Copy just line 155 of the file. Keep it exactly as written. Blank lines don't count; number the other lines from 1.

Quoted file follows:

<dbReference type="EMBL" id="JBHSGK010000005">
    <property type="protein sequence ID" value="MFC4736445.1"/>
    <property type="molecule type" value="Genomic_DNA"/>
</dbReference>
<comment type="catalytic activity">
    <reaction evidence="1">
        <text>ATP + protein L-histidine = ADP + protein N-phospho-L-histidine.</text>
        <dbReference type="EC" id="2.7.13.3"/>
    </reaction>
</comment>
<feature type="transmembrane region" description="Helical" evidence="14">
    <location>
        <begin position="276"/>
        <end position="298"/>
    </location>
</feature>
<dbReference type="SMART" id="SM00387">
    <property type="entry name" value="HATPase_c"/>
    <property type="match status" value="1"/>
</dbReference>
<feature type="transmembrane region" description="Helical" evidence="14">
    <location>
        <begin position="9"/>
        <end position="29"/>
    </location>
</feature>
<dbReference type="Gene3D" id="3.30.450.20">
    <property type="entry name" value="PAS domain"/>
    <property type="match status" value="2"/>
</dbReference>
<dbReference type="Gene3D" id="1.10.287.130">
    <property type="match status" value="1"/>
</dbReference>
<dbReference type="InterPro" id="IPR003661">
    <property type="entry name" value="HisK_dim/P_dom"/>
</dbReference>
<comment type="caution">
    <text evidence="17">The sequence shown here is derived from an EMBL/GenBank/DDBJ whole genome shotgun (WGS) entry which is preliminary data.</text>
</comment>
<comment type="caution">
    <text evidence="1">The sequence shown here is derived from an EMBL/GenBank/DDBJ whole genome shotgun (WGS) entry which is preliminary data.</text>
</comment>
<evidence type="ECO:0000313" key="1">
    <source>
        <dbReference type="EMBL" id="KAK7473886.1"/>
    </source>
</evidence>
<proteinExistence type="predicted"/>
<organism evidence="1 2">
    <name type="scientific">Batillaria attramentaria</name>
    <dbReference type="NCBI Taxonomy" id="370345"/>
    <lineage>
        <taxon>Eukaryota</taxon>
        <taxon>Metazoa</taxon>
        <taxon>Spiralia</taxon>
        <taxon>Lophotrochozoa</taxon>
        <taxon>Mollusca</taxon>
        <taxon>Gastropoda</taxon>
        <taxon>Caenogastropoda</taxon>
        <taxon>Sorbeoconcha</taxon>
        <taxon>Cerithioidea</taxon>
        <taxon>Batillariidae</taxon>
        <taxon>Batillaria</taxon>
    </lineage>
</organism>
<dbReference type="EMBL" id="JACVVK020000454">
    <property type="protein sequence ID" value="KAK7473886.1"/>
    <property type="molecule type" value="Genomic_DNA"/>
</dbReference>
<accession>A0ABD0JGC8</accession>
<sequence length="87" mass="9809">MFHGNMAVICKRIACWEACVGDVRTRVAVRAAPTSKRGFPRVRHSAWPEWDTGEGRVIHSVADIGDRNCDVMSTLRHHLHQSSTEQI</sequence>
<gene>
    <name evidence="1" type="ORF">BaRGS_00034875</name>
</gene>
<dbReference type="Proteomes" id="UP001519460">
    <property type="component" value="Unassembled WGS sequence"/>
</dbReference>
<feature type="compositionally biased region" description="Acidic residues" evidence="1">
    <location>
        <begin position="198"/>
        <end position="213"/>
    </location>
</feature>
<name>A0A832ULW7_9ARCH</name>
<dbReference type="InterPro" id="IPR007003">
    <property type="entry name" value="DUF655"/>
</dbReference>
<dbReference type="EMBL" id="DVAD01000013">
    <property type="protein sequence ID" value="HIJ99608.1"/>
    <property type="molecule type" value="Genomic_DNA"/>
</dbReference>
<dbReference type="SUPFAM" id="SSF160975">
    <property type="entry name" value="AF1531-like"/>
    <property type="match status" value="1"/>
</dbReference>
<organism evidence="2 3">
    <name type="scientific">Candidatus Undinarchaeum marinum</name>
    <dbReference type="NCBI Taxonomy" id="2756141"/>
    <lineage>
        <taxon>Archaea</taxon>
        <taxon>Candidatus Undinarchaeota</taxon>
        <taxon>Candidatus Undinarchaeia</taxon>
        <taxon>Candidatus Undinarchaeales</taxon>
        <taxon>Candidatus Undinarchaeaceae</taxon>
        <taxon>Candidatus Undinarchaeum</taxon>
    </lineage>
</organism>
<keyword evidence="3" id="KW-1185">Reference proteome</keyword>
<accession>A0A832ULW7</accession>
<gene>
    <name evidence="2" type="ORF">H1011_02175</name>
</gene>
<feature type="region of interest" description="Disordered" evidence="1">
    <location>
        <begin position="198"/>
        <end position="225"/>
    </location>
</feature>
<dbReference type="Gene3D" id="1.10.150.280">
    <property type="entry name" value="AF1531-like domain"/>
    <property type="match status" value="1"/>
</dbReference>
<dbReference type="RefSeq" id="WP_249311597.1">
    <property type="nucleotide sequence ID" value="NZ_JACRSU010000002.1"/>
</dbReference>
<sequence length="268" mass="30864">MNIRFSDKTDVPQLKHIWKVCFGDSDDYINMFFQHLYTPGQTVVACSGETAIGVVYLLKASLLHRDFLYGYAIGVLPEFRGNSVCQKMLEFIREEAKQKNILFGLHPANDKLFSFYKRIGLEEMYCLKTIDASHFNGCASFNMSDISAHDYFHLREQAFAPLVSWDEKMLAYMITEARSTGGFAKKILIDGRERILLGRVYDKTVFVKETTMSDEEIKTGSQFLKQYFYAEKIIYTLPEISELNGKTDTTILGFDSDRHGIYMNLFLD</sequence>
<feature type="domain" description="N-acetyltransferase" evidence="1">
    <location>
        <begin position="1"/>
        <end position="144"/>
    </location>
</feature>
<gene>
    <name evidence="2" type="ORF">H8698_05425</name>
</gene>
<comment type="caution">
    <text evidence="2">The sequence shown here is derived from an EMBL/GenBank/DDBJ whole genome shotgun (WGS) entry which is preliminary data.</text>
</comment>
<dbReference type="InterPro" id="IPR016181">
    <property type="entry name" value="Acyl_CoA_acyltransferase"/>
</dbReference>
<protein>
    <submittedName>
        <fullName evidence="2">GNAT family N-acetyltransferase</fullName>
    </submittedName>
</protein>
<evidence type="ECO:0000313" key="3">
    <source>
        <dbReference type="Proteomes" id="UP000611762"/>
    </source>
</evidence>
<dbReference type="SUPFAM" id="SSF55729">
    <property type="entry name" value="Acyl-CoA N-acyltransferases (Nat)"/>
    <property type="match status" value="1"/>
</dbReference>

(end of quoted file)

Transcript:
</dbReference>